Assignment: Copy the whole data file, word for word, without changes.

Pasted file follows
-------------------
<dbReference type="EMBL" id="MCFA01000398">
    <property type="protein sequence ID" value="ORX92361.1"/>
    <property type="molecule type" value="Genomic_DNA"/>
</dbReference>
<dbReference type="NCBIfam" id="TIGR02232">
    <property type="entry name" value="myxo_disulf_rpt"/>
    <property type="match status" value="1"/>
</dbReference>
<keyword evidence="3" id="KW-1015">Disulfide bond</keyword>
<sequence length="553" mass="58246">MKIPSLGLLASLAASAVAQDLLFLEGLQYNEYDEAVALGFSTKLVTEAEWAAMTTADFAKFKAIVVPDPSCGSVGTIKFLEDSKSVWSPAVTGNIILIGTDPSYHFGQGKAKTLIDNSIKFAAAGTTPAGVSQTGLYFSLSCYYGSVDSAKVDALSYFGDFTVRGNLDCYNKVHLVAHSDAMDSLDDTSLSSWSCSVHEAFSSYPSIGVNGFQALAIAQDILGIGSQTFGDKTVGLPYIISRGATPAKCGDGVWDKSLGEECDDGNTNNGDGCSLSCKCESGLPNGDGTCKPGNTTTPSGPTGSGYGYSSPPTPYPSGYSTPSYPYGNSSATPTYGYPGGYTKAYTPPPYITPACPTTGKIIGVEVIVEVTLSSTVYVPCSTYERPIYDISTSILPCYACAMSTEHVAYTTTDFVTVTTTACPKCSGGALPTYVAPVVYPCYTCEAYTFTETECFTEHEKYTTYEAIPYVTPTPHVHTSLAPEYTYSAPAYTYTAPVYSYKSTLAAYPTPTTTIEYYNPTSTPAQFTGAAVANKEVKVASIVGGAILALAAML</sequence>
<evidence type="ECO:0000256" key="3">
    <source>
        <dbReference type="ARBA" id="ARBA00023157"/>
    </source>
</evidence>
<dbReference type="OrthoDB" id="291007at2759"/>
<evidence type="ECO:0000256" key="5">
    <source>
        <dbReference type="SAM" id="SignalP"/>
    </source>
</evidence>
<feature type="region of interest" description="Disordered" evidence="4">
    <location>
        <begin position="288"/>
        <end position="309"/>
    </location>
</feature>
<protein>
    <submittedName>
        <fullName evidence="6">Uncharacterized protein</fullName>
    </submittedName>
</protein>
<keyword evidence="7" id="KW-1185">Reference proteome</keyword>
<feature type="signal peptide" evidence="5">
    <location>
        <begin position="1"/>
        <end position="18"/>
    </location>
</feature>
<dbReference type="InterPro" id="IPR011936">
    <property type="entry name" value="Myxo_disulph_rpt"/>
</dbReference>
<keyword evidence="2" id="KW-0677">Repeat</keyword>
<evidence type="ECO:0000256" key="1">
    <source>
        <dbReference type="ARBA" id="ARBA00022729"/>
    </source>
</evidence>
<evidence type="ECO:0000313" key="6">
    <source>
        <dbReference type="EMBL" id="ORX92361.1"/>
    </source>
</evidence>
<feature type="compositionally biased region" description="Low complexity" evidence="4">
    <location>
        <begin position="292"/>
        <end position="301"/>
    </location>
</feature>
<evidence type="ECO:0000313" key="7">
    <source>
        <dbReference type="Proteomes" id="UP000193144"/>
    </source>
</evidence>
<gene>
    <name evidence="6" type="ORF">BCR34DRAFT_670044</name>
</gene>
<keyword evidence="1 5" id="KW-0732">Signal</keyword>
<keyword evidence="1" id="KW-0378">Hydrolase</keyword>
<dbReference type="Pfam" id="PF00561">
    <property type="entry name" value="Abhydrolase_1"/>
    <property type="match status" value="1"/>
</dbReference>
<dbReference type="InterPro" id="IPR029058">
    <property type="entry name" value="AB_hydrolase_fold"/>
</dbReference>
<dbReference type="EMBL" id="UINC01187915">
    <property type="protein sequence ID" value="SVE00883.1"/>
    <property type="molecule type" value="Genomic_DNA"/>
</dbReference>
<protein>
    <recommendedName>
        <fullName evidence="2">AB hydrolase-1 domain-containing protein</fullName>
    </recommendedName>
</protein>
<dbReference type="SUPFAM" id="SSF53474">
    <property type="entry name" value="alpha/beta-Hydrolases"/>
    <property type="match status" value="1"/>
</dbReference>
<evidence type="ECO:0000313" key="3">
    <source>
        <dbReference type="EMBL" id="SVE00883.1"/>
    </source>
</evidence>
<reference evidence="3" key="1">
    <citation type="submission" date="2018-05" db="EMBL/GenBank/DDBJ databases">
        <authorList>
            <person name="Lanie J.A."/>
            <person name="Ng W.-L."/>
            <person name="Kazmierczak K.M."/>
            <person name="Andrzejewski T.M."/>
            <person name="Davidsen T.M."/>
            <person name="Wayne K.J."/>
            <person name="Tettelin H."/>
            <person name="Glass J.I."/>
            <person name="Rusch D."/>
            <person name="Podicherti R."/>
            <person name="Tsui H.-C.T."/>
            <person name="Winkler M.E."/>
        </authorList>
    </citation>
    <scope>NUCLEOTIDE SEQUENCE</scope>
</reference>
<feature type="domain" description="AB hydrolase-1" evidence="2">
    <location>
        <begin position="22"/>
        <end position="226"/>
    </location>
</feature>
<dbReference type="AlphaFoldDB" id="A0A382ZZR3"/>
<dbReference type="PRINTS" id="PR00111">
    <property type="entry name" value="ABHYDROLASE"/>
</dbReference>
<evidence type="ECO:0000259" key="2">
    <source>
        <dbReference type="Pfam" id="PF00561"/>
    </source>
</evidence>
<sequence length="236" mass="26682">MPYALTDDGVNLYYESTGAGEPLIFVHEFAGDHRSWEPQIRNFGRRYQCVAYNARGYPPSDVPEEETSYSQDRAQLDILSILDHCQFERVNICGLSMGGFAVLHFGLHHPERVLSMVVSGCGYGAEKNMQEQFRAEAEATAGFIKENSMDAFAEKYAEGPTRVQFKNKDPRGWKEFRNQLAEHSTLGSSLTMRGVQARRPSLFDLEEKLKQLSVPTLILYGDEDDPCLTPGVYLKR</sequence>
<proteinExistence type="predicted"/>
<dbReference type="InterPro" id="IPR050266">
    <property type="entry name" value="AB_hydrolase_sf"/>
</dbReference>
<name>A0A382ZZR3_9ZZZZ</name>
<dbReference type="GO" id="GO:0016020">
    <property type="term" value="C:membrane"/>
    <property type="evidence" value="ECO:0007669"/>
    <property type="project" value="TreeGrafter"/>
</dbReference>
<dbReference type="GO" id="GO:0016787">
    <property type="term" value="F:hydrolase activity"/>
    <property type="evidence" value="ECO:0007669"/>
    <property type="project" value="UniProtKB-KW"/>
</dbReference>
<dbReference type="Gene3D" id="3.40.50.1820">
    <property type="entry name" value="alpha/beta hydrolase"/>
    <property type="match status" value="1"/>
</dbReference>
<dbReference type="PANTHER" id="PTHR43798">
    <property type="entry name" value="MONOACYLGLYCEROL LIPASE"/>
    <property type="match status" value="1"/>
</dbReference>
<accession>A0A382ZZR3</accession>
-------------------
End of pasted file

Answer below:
<dbReference type="EMBL" id="MCFA01000398">
    <property type="protein sequence ID" value="ORX92361.1"/>
    <property type="molecule type" value="Genomic_DNA"/>
</dbReference>
<dbReference type="NCBIfam" id="TIGR02232">
    <property type="entry name" value="myxo_disulf_rpt"/>
    <property type="match status" value="1"/>
</dbReference>
<keyword evidence="3" id="KW-1015">Disulfide bond</keyword>
<sequence length="553" mass="58246">MKIPSLGLLASLAASAVAQDLLFLEGLQYNEYDEAVALGFSTKLVTEAEWAAMTTADFAKFKAIVVPDPSCGSVGTIKFLEDSKSVWSPAVTGNIILIGTDPSYHFGQGKAKTLIDNSIKFAAAGTTPAGVSQTGLYFSLSCYYGSVDSAKVDALSYFGDFTVRGNLDCYNKVHLVAHSDAMDSLDDTSLSSWSCSVHEAFSSYPSIGVNGFQALAIAQDILGIGSQTFGDKTVGLPYIISRGATPAKCGDGVWDKSLGEECDDGNTNNGDGCSLSCKCESGLPNGDGTCKPGNTTTPSGPTGSGYGYSSPPTPYPSGYSTPSYPYGNSSATPTYGYPGGYTKAYTPPPYITPACPTTGKIIGVEVIVEVTLSSTVYVPCSTYERPIYDISTSILPCYACAMSTEHVAYTTTDFVTVTTTACPKCSGGALPTYVAPVVYPCYTCEAYTFTETECFTEHEKYTTYEAIPYVTPTPHVHTSLAPEYTYSAPAYTYTAPVYSYKSTLAAYPTPTTTIEYYNPTSTPAQFTGAAVANKEVKVASIVGGAILALAAML</sequence>
<evidence type="ECO:0000256" key="3">
    <source>
        <dbReference type="ARBA" id="ARBA00023157"/>
    </source>
</evidence>
<dbReference type="OrthoDB" id="291007at2759"/>
<evidence type="ECO:0000256" key="5">
    <source>
        <dbReference type="SAM" id="SignalP"/>
    </source>
</evidence>
<feature type="region of interest" description="Disordered" evidence="4">
    <location>
        <begin position="288"/>
        <end position="309"/>
    </location>
</feature>
<protein>
    <submittedName>
        <fullName evidence="6">Uncharacterized protein</fullName>
    </submittedName>
</protein>
<keyword evidence="7" id="KW-1185">Reference proteome</keyword>
<feature type="signal peptide" evidence="5">
    <location>
        <begin position="1"/>
        <end position="18"/>
    </location>
</feature>
<dbReference type="InterPro" id="IPR011936">
    <property type="entry name" value="Myxo_disulph_rpt"/>
</dbReference>
<keyword evidence="2" id="KW-0677">Repeat</keyword>
<evidence type="ECO:0000256" key="1">
    <source>
        <dbReference type="ARBA" id="ARBA00022729"/>
    </source>
</evidence>
<evidence type="ECO:0000313" key="6">
    <source>
        <dbReference type="EMBL" id="ORX92361.1"/>
    </source>
</evidence>
<feature type="compositionally biased region" description="Low complexity" evidence="4">
    <location>
        <begin position="292"/>
        <end position="301"/>
    </location>
</feature>
<evidence type="ECO:0000313" key="7">
    <source>
        <dbReference type="Proteomes" id="UP000193144"/>
    </source>
</evidence>
<gene>
    <name evidence="6" type="ORF">BCR34DRAFT_670044</name>
</gene>
<keyword evidence="1 5" id="KW-0732">Signal</keyword>
<keyword evidence="1" id="KW-0378">Hydrolase</keyword>
<dbReference type="Pfam" id="PF00561">
    <property type="entry name" value="Abhydrolase_1"/>
    <property type="match status" value="1"/>
</dbReference>
<dbReference type="InterPro" id="IPR029058">
    <property type="entry name" value="AB_hydrolase_fold"/>
</dbReference>
<dbReference type="EMBL" id="UINC01187915">
    <property type="protein sequence ID" value="SVE00883.1"/>
    <property type="molecule type" value="Genomic_DNA"/>
</dbReference>
<protein>
    <recommendedName>
        <fullName evidence="2">AB hydrolase-1 domain-containing protein</fullName>
    </recommendedName>
</protein>
<dbReference type="SUPFAM" id="SSF53474">
    <property type="entry name" value="alpha/beta-Hydrolases"/>
    <property type="match status" value="1"/>
</dbReference>
<evidence type="ECO:0000313" key="3">
    <source>
        <dbReference type="EMBL" id="SVE00883.1"/>
    </source>
</evidence>
<reference evidence="3" key="1">
    <citation type="submission" date="2018-05" db="EMBL/GenBank/DDBJ databases">
        <authorList>
            <person name="Lanie J.A."/>
            <person name="Ng W.-L."/>
            <person name="Kazmierczak K.M."/>
            <person name="Andrzejewski T.M."/>
            <person name="Davidsen T.M."/>
            <person name="Wayne K.J."/>
            <person name="Tettelin H."/>
            <person name="Glass J.I."/>
            <person name="Rusch D."/>
            <person name="Podicherti R."/>
            <person name="Tsui H.-C.T."/>
            <person name="Winkler M.E."/>
        </authorList>
    </citation>
    <scope>NUCLEOTIDE SEQUENCE</scope>
</reference>
<feature type="domain" description="AB hydrolase-1" evidence="2">
    <location>
        <begin position="22"/>
        <end position="226"/>
    </location>
</feature>
<dbReference type="AlphaFoldDB" id="A0A382ZZR3"/>
<dbReference type="PRINTS" id="PR00111">
    <property type="entry name" value="ABHYDROLASE"/>
</dbReference>
<evidence type="ECO:0000259" key="2">
    <source>
        <dbReference type="Pfam" id="PF00561"/>
    </source>
</evidence>
<sequence length="236" mass="26682">MPYALTDDGVNLYYESTGAGEPLIFVHEFAGDHRSWEPQIRNFGRRYQCVAYNARGYPPSDVPEEETSYSQDRAQLDILSILDHCQFERVNICGLSMGGFAVLHFGLHHPERVLSMVVSGCGYGAEKNMQEQFRAEAEATAGFIKENSMDAFAEKYAEGPTRVQFKNKDPRGWKEFRNQLAEHSTLGSSLTMRGVQARRPSLFDLEEKLKQLSVPTLILYGDEDDPCLTPGVYLKR</sequence>
<proteinExistence type="predicted"/>
<dbReference type="InterPro" id="IPR050266">
    <property type="entry name" value="AB_hydrolase_sf"/>
</dbReference>
<name>A0A382ZZR3_9ZZZZ</name>
<dbReference type="GO" id="GO:0016020">
    <property type="term" value="C:membrane"/>
    <property type="evidence" value="ECO:0007669"/>
    <property type="project" value="TreeGrafter"/>
</dbReference>
<dbReference type="GO" id="GO:0016787">
    <property type="term" value="F:hydrolase activity"/>
    <property type="evidence" value="ECO:0007669"/>
    <property type="project" value="UniProtKB-KW"/>
</dbReference>
<dbReference type="Gene3D" id="3.40.50.1820">
    <property type="entry name" value="alpha/beta hydrolase"/>
    <property type="match status" value="1"/>
</dbReference>
<dbReference type="PANTHER" id="PTHR43798">
    <property type="entry name" value="MONOACYLGLYCEROL LIPASE"/>
    <property type="match status" value="1"/>
</dbReference>
<accession>A0A382ZZR3</accession>